National Conference of Black Political Scientists Mourns the Loss of Legendary Scholar Dr. Robert C. Smith
February 12, 1947 – April 13, 2023
[Itta Bena, Mississippi] – The National Conference of Black Political Scientists (NCOBPS) is deeply saddened to announce the transition of Dr. Robert C. Smith, a renowned, nationally-recognized scholar in the fields of Black politics, the presidency, and Congress in the United States. Born in Benton, Louisiana, Dr. Smith left the Jim Crow, segregated south to move to Los Angeles, CA, where he earned his B.A. degree from University of California–Los Angeles, M.A. from the University of California–Berkeley, and his Ph.D. in Political Science from Howard University. He chronicles his own life journey in From the Bayou to the Bay: the Autobiography of a Black Liberation Scholar, described as a “refreshingly candid intellectual autobiography [that] traces the evolution of [Smith’s] consciousness and identity from his early days in rural Louisiana to his emergence as one of the nation’s leading scholars of African American politics” (SUNY Press).
Dr. Smith was a distinguished Professor Emeritus of Political Science at San Francisco State University (SFSU) and was widely known for his groundbreaking research on African American politics. He authored or co-authored numerous articles and multiple books, including: Race, Class, and Culture: A Study in Afro-American Mass Opinion; Racism in the Post-Civil Rights Era: Now You See It, Now You Don’t; We Have No Leaders: African Americans in the Post-Civil Rights Era; African American Leadership; Conservatism and Racism and Why in America They Are the Same; John F. Kennedy, Barack Obama, and the Politics of Ethnic Incorporation and Avoidance; Power, Philosophy and Egalitarianism: Women, the Family and African Americans, and Questions of Character: The Presidency of Donald J. Trump, among others. He made immense and nuanced contributions to the understanding of the African American experience in American politics and society.
Dr. Smith’s indelible impact extended beyond his scholarly works to his mentoring, supporting and promoting new scholars. As a former associate editor of the National Political Science Review, guest co-editor on the inaugural National Review of Black Politics, and the general editor of the State University of New York (SUNY) Press African American Studies series (for many years, edited with John R. Howard), he keenly and deftly moved works of junior scholars to publication. He is co-author on the leading textbook in the field of African American Politics, American Politics and the African American Quest for Universal Freedom, and author of the Encyclopedia of African American Politics. In addition, he wrote a biography of his mentor, longtime Howard University professor, Ronald Walters, whom he considered the most consequential African American political scientist of the last half-century entitled, Ronald W. Walters and the Fight for Black Power, 1969-2010. He wrote another biography of Hanes Walton, the prolific political scientist and academic extraordinaire, called Hanes Walton, Jr.: The Architect of Black Science of Politics.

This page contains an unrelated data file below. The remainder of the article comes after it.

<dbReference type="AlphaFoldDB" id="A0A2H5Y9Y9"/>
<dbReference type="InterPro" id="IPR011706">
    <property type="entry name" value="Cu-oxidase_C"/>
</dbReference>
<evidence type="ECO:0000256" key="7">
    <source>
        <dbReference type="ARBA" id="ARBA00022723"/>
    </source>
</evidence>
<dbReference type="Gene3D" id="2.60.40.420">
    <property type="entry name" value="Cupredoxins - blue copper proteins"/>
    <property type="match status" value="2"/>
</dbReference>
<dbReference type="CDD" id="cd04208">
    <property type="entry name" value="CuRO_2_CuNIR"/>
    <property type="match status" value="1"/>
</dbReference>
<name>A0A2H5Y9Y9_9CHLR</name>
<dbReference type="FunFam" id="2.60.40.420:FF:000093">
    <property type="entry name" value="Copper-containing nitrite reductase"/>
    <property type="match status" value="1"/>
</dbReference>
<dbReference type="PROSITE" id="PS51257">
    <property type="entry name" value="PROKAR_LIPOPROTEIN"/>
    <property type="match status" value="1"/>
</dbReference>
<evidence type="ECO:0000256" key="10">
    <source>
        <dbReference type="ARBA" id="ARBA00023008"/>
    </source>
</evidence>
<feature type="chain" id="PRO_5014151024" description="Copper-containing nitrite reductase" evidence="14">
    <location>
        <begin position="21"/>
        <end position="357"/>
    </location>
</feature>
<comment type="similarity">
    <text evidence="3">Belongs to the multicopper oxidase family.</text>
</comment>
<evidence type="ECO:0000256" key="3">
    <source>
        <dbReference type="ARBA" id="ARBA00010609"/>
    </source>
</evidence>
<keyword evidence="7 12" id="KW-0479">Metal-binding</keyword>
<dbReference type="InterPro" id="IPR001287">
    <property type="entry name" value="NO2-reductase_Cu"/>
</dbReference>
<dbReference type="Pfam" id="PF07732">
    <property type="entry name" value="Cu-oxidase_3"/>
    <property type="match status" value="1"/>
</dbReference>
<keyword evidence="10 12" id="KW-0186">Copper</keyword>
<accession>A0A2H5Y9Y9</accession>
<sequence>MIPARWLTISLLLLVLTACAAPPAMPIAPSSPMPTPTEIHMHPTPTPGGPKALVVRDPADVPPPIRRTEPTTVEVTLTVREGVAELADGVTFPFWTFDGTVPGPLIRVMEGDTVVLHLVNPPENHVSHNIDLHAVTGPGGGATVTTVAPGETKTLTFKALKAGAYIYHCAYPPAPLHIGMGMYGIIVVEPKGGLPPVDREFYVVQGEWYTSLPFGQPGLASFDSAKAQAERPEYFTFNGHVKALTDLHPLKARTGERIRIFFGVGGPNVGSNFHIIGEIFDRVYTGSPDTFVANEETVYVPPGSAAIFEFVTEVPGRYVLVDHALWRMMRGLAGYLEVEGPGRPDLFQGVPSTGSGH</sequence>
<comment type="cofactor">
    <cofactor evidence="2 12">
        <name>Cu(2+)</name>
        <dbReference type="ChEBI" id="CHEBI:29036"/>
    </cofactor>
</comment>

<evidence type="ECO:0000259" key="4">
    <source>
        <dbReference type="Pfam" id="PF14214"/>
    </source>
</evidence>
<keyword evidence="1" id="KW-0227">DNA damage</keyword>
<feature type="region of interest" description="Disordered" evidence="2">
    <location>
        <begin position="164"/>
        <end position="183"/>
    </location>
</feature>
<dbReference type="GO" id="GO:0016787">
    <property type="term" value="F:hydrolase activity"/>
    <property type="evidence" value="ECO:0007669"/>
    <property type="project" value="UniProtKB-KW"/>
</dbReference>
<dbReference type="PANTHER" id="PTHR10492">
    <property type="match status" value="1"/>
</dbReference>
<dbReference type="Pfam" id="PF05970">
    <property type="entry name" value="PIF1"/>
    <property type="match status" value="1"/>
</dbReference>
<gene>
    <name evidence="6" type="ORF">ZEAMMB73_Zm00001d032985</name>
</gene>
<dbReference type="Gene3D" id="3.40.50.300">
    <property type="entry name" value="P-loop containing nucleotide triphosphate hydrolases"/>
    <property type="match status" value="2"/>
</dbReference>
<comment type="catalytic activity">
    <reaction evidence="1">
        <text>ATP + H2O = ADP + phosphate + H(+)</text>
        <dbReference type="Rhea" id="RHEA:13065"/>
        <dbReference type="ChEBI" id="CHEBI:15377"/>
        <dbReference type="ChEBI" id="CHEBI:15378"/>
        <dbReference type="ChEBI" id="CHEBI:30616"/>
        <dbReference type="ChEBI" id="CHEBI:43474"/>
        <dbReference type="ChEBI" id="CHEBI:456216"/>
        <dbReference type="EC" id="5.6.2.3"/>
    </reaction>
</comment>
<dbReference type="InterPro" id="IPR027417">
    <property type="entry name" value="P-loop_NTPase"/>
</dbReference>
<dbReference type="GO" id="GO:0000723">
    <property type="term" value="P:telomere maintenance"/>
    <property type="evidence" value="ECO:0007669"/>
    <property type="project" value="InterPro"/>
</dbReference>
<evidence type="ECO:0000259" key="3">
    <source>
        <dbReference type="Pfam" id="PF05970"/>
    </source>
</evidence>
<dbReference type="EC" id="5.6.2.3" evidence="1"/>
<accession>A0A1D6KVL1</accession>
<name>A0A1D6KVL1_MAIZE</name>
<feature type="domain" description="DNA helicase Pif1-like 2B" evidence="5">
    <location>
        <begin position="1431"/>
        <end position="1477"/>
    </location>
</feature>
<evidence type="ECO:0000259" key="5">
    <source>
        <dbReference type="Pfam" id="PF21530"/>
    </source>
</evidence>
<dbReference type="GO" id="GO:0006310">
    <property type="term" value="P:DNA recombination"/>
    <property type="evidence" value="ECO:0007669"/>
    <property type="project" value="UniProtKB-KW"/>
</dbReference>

Dr. Smith’s dedication to research and teaching spanning over three decades was widely respected and recognized given his frequent appearances on local, national and global media, and the receipt of numerous awards, including Howard University’s Distinguished Ph.D. Alumni Award in 1998 and the first Life and Legacy Achievement Award from the National Conference of Black Political Scientists in 2021 for his outstanding contributions to the field of Political Science and African American studies.
His co-author, Dr. Sherri L. Wallace expressed, “Robert will be remembered in academia as a quintessential scholar-teacher. He was inquisitive and a prolific writer until the end. Yet, after a visit to his home, spending time with him and with his family, I realized what he valued most in life was his unwavering devotion and love shared with his wife, Scottie–the love of his life–and their children and grandchildren, Blanch, Jessica, Scottus-Charles, Karysa and Grayson. This is his most cherished legacy.” The National Conference of Black Politiciial Scientists expresses its deepest condolences to his family, friends, and the entire NCOBPS community during this difficult time. Dr. Robert C. Smith will be dearly missed, and his memory will live on through his work and the lives he touched as an immeasurable and lasting legacy that will continue to inspire and inform generations to come.